How quickly should I expect to get pregnant?

Fertility problems are becoming increasingly common and approximately 1 in 7 heterosexual couples have difficulty getting pregnant. The time it takes to conceive can vary significantly and is mainly determined by a woman’s age. Over 80% of couples having regular intercourse every 2-3 days would expect to conceive with 1 year in women under 40 years and 90% of couples should have conceived within 2 years.


When should I see a fertility specialist?

We believe that women should feel empowered to seek help and advice at any stage of their fertility journey. The NICE fertility guidelines suggest that couples should be referred to a fertility specialist after 1 year of trying to conceive. If you are over 35 or have underling gynaecological conditions which may affect the chances of getting pregnant (such as endometriosis, polycystic ovarian syndrome, previous pelvic inflammatory disease) you should be offered earlier referral.

For many women, experiencing delays in getting pregnant can be deeply distressing and so we provide a fertility assessment service for whatever stage of your fertility journey you are at.  Whether you are single or in a relationship, actively trying to conceive or not, we can look at all the different aspects of your fertility and can provide you with fertility advice and further investigation or treatment if required.


What are the most common causes of infertility?

  • Ovulation problems – if eggs are not being produced regularly each month (for example due to polycystic ovarian syndrome or low ovarian reserve).
  • Tubal blockage– if the fallopian tubes are damaged or blocked the eggs and sperm will have difficulty reaching each other. This can happen due to previous pelvic infection, or adhesions (scar tissue) from previous surgery or endometriosis.
  • Sperm – low numbers or poor quality sperm will reduce the chances of conceiving.
  • Uterine (womb) problems – for example fibroids or uterine adhesions (scarring) from previous surgery or infection.

What does a fertility assessment involve?

First of all we will begin by going through your medical history including lifestyle and sexual history. If you have a partner it is helpful for them to be present as their medical history is also important. Depending on factors identified during the medical history we may suggest further investigations including:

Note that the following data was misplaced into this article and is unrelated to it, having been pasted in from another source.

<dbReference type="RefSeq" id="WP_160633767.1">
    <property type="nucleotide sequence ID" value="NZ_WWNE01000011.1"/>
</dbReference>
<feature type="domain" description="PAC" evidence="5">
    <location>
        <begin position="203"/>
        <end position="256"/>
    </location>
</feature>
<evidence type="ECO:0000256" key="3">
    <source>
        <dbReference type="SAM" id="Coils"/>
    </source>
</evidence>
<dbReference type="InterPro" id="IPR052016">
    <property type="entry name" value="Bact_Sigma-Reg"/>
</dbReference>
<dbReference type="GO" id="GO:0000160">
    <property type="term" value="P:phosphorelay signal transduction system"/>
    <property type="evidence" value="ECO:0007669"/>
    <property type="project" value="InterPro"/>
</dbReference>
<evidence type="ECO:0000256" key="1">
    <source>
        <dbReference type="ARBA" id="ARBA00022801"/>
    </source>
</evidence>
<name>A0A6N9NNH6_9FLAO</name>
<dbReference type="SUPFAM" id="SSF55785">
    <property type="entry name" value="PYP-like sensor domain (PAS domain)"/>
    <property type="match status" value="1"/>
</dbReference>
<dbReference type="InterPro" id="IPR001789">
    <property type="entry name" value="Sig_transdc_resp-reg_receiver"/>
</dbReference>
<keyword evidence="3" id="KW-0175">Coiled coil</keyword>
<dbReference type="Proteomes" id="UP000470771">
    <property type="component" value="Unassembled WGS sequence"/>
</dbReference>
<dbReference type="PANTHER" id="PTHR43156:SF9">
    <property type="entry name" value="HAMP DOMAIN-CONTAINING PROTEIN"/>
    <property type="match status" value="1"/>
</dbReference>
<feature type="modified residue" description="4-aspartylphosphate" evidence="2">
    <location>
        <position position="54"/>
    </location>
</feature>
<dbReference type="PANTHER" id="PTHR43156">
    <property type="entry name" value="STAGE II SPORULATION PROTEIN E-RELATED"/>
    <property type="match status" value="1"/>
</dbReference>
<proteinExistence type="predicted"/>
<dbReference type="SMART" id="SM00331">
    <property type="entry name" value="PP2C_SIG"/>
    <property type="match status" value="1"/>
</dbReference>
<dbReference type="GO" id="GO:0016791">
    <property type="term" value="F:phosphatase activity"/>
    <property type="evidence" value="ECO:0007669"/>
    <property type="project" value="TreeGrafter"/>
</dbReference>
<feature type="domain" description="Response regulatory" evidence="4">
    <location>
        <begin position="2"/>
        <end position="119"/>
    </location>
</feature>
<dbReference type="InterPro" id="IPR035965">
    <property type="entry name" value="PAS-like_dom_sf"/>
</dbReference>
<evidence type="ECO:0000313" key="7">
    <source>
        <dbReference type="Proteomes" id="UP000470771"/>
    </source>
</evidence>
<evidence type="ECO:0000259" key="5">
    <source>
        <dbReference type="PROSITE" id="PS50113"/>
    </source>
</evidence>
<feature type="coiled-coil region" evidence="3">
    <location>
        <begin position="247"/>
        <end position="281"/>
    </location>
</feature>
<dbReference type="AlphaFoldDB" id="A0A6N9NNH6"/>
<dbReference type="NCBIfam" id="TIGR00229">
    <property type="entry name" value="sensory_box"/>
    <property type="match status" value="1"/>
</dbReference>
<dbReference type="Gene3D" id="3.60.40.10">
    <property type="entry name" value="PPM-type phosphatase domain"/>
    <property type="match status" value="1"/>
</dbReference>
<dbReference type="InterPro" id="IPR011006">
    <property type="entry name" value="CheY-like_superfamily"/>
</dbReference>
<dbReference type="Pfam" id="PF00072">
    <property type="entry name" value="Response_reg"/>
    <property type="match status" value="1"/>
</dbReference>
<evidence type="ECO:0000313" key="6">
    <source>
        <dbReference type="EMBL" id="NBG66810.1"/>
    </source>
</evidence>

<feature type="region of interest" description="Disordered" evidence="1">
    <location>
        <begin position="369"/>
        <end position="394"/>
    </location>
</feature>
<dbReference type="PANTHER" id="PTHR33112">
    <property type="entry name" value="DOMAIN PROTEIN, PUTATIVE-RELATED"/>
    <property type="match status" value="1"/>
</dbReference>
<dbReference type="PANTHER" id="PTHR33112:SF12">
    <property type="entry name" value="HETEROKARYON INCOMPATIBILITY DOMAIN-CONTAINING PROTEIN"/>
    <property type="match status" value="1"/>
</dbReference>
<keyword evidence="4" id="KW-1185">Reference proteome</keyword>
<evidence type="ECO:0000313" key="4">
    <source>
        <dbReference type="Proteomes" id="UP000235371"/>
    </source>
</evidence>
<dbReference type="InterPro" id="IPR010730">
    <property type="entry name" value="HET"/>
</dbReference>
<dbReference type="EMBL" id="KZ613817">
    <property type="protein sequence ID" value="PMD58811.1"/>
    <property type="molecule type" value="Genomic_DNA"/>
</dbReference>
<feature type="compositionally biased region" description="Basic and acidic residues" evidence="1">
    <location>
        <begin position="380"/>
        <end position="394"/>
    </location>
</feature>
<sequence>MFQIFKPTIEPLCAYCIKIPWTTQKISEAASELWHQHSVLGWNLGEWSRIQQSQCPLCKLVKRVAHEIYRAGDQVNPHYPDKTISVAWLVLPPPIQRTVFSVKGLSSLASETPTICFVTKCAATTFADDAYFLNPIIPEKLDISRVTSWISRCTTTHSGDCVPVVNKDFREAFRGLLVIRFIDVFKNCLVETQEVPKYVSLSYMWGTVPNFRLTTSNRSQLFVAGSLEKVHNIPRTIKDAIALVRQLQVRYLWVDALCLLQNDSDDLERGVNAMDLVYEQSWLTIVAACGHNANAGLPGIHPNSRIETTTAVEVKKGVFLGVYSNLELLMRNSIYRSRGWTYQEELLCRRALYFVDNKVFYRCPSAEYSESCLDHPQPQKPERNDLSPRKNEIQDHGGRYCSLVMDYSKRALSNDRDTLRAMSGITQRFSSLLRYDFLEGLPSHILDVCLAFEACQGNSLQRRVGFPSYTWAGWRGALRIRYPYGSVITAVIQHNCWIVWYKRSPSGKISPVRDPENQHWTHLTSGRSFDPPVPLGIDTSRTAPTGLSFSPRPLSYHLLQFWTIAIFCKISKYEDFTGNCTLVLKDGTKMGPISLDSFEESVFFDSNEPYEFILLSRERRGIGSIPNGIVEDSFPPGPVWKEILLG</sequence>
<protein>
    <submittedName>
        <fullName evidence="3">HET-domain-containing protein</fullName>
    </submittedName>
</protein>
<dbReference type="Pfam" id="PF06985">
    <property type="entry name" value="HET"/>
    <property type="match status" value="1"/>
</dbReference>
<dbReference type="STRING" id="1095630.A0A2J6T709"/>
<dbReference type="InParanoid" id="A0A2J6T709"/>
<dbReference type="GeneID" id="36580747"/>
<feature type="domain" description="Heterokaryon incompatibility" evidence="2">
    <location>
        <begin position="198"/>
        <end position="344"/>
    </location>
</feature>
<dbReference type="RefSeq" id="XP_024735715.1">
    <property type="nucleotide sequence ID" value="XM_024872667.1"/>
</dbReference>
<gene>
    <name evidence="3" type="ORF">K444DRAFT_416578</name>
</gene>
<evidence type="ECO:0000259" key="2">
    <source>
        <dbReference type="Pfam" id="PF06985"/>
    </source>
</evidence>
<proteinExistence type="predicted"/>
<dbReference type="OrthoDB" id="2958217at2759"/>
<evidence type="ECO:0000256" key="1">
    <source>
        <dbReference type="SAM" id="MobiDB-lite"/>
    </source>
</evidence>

1. Semen analysis – this looks at the number, shape and movement of sperm. 
  2. Pelvic ultrasound – this can look for any structural problems in the womb such as fibroids or endometrial polyps, it can also count the number of the follicles visible in the ovaries (antral follicle count) which is an estimate of ovarian reserve.
  3. Ovarian reserve testing – Anti-müllerian hormone levels (AMH) is currently the best test for estimating ovarian reserve. This is a blood test that can be done at any point in the cycle.
  4. Ovulation testing – this is usually done by measuring the hormone progesterone which is produced by your ovary after you ovulate. This needs to be done on day 21 of a day 28 cycle but will vary depending on your cycle length. 
  5. Tubal testing – this can be done by x-ray or ultrasound. It involves injecting fluid into the womb and gives important information about the shape of the womb and whether the fallopian tubes appear to be open or blocked. Occasionally tubal testing is done at laparoscopy
  6. Hormone testing – depending on your medical history a number of other hormone tests could be suggested including FSH (follicle stimulating hormone), LH (luteinising hormone), testosterone, thyroid function, prolactin.

If you proceed with investigations we will then usually suggest a follow up appointment to go through the results of the tests and discuss treatment options.


What else should I be doing while I am trying to get pregnant?

There are a number of important things that you can be doing preconceptually to help you conceive naturally and reduce the chances of pregnancy complications:

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